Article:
Peter Quantrill views the performance at Reitschule Bern, Switzerland, 27 March 2021
Patricia Kopatchinskaja’s concept-album arrangement of the ‘Death and the Maiden’ Quartet made startling but insightful companions of Schubert, Dowland and Kurtág when Alpha released a live-recorded audio version with the Saint Paul Chamber Orchestra. Five years on, the project has been transferred to film, although it was presented here as a one-off live-streamed performance. It brings gains and losses.
The theme of a medieval Totentanz – dance of death – is established from the outset by a lot of shrieking and cackling as the members of Camerata Bern run into an old warehouse by a railway line. The Quartet begins in Kopatchinskaja’s signature style with the kind of rhetorical tempo shifts and extreme rhetoric that would turn many modern listeners’ hair white if perpetrated by an old Romantic like Willem Mengelberg.
Confirmation arrives that the violinist has finally jumped the shark with her crooning of Schubert’s little Death and the Maiden song like an out-take from Pierrot lunaire (mercifully absent from the original album). The technical accomplishment and tight-knit ensemble on show – Kopatchinskaja seems to have full buy-in from the Camerata members – can’t (for me) disguise or redeem the sense that Schubert (and the others) have been abducted to take part in a gothic rite of death decked out in black make-up.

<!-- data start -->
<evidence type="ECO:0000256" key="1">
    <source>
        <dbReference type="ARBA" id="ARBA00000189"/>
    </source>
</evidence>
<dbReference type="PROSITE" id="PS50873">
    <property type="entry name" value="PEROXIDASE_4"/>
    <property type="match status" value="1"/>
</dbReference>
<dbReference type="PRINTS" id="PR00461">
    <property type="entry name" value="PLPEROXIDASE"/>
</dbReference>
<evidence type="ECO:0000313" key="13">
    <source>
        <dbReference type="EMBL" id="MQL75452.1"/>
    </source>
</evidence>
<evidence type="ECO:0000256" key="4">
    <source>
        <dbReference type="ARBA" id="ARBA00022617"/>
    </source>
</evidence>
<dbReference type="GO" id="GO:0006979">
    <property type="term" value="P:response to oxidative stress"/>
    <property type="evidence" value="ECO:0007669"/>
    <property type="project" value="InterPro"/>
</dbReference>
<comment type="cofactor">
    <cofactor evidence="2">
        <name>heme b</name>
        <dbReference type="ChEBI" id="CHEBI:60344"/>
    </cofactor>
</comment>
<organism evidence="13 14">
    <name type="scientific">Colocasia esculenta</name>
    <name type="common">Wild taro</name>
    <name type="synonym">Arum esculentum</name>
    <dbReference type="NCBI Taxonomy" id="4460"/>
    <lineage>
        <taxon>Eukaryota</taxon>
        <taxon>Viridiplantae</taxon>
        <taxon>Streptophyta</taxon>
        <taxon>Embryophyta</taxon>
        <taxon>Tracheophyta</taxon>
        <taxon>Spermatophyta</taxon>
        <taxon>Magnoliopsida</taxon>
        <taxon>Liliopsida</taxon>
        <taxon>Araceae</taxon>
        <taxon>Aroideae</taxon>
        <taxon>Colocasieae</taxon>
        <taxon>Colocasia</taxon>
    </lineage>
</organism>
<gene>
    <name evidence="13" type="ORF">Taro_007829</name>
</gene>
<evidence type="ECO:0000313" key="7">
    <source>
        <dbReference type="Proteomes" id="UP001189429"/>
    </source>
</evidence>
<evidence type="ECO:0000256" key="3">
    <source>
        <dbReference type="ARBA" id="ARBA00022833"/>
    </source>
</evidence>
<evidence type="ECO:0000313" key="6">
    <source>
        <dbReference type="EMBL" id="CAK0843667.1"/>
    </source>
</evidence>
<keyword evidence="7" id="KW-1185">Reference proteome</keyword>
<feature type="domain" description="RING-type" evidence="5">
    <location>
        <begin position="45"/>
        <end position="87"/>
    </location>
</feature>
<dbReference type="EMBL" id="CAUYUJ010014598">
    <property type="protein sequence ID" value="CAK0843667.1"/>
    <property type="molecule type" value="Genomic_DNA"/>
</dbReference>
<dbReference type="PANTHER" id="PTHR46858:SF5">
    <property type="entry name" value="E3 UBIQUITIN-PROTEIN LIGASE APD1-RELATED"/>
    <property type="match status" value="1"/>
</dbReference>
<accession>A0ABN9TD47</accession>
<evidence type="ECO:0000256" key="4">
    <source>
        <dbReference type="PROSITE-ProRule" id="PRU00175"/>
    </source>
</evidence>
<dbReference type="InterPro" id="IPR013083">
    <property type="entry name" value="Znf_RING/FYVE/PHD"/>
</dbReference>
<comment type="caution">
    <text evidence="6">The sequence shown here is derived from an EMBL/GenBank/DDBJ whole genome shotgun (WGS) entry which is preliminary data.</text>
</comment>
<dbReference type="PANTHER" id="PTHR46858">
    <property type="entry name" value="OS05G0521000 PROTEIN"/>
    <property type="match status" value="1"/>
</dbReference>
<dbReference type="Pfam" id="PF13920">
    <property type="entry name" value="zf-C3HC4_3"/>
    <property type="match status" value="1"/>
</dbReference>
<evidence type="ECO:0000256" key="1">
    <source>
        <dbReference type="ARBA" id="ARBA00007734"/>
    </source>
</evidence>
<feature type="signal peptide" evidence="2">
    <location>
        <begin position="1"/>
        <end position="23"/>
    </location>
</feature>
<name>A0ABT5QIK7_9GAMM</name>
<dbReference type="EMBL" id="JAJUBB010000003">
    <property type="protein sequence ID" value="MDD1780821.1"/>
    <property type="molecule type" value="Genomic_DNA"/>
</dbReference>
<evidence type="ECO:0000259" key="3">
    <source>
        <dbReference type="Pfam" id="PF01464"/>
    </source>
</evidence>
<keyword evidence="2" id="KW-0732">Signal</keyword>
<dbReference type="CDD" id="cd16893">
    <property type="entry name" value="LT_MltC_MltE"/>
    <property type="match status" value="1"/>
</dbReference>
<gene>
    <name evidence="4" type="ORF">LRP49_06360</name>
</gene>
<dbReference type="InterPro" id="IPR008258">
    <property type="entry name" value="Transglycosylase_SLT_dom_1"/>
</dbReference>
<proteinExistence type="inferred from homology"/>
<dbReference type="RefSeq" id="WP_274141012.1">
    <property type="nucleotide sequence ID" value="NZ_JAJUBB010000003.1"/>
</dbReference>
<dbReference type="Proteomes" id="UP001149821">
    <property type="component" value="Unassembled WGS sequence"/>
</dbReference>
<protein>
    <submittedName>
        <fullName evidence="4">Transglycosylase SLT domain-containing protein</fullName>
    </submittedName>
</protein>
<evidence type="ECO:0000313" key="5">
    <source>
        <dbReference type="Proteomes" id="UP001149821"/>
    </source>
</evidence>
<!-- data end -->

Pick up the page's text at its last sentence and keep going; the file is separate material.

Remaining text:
In fact the interludes are accorded more respect than poor Schubert. A Gesualdo madrigal hardly misses its text when played with such purity and refinement by one-to-a-part strings. At the film’s still point –night being darkest when dawn is near – the Ligatura-Message to Frances-Marie (Uitti, the American cellist) by Kurtág is an exquisite triumph of refinement, at least until Kopatchinskaja emerges from a sarcophagus-turned-costume to play the celesta’s final notes. Somewhere, choked by acres of white tulle and the clatter of passing trains, a meditation on life’s transitory nature is struggling to be heard.